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Got this in an email...



A delightful display of planets and the moon will occur on New Year's Eve for anyone wishing to step outside and look up just after sunset.


Venus, brighter than all other planets and stars, will dangle just below the thin crescent moon in the southwestern sky. It'll be visible -- impossible to miss, in fact -- just as the sun goes down, assuming skies are cloud-free.


Soon thereafter, Mercury and Jupiter will show up hugging the south-southwestern horizon (just above where the sun went down) and extremely close to each other. Jupiter is very bright and easy to spot; Mercury is faint and harder to see, but it'll be apparent by its location just to the left of Jupiter.


Jupiter and Mercury will set less than an hour after the sun, so timing your viewing just after sunset is crucial. You'll also need a location with a clear view of the western horizon, unobstructed by buildings, trees or mountains.


All the planets, along with the moon and sun, traverse an arc across our sky called the ecliptic, which corresponds to the plane in space that they all roughly share. For this reason, you could draw an imaginary line from the general location of Venus and the moon, down through the other two planets, and the line would point to where the sun went down. This line could also initially help you find Jupiter and Mercury.
One last trick: Venus is so bright you can see it during daylight if you know where to look. Given Venus' proximity to the moon on New Year's Eve, this would be an excellent moment -- just before sunset -- to use the moon to help you find Venus and gain bragging rights for being one of the few people to be able to claim seeing more than one planet during the daytime (Earth being the other one).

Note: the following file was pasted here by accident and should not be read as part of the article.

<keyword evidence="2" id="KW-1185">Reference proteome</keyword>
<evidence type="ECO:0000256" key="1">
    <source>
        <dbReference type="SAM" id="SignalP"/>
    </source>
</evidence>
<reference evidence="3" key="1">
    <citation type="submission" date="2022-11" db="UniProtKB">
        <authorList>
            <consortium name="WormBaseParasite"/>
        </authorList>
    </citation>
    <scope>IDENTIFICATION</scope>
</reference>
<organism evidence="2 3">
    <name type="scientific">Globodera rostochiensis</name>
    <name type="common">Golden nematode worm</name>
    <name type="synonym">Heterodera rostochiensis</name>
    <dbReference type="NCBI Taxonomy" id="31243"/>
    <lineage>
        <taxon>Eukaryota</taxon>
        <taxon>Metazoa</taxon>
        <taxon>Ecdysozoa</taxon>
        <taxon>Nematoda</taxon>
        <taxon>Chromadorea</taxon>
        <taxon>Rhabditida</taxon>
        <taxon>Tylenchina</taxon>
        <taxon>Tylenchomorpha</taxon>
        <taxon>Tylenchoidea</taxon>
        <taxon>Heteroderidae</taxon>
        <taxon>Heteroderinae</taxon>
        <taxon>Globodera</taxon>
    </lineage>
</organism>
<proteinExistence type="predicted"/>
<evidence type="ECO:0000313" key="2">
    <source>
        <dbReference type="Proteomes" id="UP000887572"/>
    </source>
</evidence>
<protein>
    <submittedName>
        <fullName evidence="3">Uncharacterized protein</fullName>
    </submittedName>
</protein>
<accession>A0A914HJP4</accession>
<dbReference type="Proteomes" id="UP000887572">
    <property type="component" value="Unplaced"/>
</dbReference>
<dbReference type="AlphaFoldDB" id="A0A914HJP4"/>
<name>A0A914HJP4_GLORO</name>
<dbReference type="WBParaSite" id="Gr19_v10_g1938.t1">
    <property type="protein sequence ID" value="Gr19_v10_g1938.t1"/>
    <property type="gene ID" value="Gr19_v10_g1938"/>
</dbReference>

Here's a screen capture from Starry Night Pro 6.0 - looking SSW at 5 PM. It may help you locate the planets mentioned should you venture outside for a peek.

BTW, Mercury is very illusive and difficult to see, firstly because it's usually too close to the Sun, and secondly because the nature of its orbit is such that even when it's at maximum distance from the Sun (called "maximum elongation" and never more than 28 degrees from the Sun), it's often very low in the sky. For these reasons, it's often hard to spot even if you know where to look. Occasionally we get lucky when our angle of view is just right and Mercury's maximum elongation coincides with the high point in it's orbit (near maximum declination). As it's always very close to the horizon even under the best of circumstances, clouds, fog, and atmospheric haze add to the difficulty. The legend is that some of history's most famous astronomers like Copernicus never managed to see it. :)


 

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Posted By Dwight Ennis on 12/31/2008 12:55 PM
Got this in an email...



Venus, brighter than all other planets and stars, will dangle just below the thin crescent moon in the southwestern sky. It'll be visible -- impossible to miss, in fact -- just as the sun goes down, assuming skies are cloud-free.


Soon thereafter, Mercury and Jupiter will show up hugging the south-southwestern horizon (just above where the sun went down) and extremely close to each other. Jupiter is very bright and easy to spot; Mercury is faint and harder to see, but it'll be apparent by its location just to the left of Jupiter.










Can you please move them to the southeast? My view to the west is obscured by the hills.

Thanks
 

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I saw it I saw it. I went out and there is was just like you said.

Out where I live no one leaves thier MV lamps on all night. There are no street light. ( Barly a street) There is no Light Polutions and the sky is fully visable.

What a site to see.
 
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